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Can I say "needs of the hour" in place of "need of the hour" when talking about plural subjects? For example:

These changes are needs of the hour.

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  • You should probably stick to singular need regardless of whether it's in the context of a singular or plural "subject". Google Books claims 18,000 hits for are the need of the hour, but only half that number for are the needs of the hour, even though obviously the "subject" before are would always be plural. – FumbleFingers Sep 16 '18 at 16:30
  • (and after scrolling through several pages of results for need in my above search, GB still thinks it has over 18,000 hits. But scrolling to the second page of the needs search reveals that there are actually only 18 in total. Google Books "guestimates" are pretty rubbishy, but you can hardly argue with the "final" tally there! :) – FumbleFingers Sep 16 '18 at 16:34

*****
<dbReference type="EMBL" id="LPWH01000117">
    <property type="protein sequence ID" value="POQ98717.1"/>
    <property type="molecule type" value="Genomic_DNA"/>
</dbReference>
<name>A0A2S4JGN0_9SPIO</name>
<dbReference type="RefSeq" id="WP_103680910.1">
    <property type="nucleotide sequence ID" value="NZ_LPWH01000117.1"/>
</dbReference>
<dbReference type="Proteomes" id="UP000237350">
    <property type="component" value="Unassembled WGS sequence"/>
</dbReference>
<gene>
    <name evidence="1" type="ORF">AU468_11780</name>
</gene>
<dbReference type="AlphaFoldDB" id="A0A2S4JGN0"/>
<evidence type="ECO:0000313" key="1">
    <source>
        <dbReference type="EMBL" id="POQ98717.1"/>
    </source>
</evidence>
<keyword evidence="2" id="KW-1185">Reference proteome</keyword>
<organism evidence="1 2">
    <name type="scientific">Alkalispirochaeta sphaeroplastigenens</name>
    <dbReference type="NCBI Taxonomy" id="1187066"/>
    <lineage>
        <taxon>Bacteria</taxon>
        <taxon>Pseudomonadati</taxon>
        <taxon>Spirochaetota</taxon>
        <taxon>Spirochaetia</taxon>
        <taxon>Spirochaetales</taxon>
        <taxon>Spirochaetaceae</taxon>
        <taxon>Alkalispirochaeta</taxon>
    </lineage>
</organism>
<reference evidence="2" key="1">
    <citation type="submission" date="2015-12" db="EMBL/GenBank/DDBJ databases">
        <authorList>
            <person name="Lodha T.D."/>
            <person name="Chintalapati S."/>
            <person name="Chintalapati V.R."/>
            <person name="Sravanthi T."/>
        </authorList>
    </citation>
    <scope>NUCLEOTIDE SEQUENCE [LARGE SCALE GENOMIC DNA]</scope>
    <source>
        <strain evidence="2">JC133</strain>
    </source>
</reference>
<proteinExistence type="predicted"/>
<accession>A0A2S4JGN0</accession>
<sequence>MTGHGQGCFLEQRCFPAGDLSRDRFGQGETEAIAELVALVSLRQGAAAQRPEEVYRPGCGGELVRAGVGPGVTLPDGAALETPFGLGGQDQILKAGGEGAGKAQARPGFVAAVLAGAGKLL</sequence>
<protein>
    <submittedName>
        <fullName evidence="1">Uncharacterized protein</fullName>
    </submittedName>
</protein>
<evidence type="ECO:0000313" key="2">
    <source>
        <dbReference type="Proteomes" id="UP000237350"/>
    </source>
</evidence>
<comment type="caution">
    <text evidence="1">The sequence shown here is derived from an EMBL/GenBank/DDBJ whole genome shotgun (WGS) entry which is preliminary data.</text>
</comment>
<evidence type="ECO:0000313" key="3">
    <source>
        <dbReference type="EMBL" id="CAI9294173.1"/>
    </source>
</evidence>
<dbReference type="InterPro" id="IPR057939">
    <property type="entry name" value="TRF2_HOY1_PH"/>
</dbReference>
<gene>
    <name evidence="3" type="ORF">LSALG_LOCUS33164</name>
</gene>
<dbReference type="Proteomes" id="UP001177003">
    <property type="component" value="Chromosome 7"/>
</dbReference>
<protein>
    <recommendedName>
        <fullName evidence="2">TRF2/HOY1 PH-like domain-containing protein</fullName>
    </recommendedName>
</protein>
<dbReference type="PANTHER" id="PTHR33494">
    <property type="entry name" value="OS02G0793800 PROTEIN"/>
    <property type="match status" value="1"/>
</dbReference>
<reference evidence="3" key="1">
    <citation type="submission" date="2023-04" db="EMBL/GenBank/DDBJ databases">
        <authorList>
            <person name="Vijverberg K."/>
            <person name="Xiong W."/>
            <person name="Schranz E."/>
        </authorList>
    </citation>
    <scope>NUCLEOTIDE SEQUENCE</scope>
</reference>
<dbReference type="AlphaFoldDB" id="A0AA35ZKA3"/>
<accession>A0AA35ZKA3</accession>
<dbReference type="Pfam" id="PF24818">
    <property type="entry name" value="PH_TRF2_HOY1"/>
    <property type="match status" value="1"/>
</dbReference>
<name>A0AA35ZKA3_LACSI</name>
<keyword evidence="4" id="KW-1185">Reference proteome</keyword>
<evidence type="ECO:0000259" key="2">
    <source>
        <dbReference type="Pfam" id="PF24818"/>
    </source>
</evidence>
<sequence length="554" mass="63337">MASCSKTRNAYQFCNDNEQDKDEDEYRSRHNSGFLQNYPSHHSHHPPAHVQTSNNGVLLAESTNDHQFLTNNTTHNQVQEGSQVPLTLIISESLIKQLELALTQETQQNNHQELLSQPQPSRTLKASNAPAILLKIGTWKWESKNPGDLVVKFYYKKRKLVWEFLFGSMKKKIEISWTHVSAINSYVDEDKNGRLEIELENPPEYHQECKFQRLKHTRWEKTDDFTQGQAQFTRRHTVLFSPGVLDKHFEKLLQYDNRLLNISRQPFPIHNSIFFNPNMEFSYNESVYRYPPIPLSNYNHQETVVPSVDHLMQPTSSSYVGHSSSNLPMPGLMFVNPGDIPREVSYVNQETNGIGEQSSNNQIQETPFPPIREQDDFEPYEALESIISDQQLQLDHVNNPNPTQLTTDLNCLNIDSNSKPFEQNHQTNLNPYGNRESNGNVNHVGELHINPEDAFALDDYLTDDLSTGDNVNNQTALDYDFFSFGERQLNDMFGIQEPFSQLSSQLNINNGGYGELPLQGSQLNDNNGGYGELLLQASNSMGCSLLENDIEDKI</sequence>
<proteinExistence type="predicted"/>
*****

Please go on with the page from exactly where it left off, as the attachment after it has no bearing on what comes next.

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Technically yes, but it is not as idiomatic as "the need of the hour." Prior precedence stems from "men of the hour" becoming accepted usage over the last century and a half for teams accomplishing extraordinary feats under trying circumstances (mainly war).

Supporting material:

Google NGram search for "men of the hour"

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  • Hello, Glitch. I can't see a close correlation between the data you present and the data required. A slight change in an expression can alter colloquiality enormously. – Edwin Ashworth May 25 '19 at 14:29

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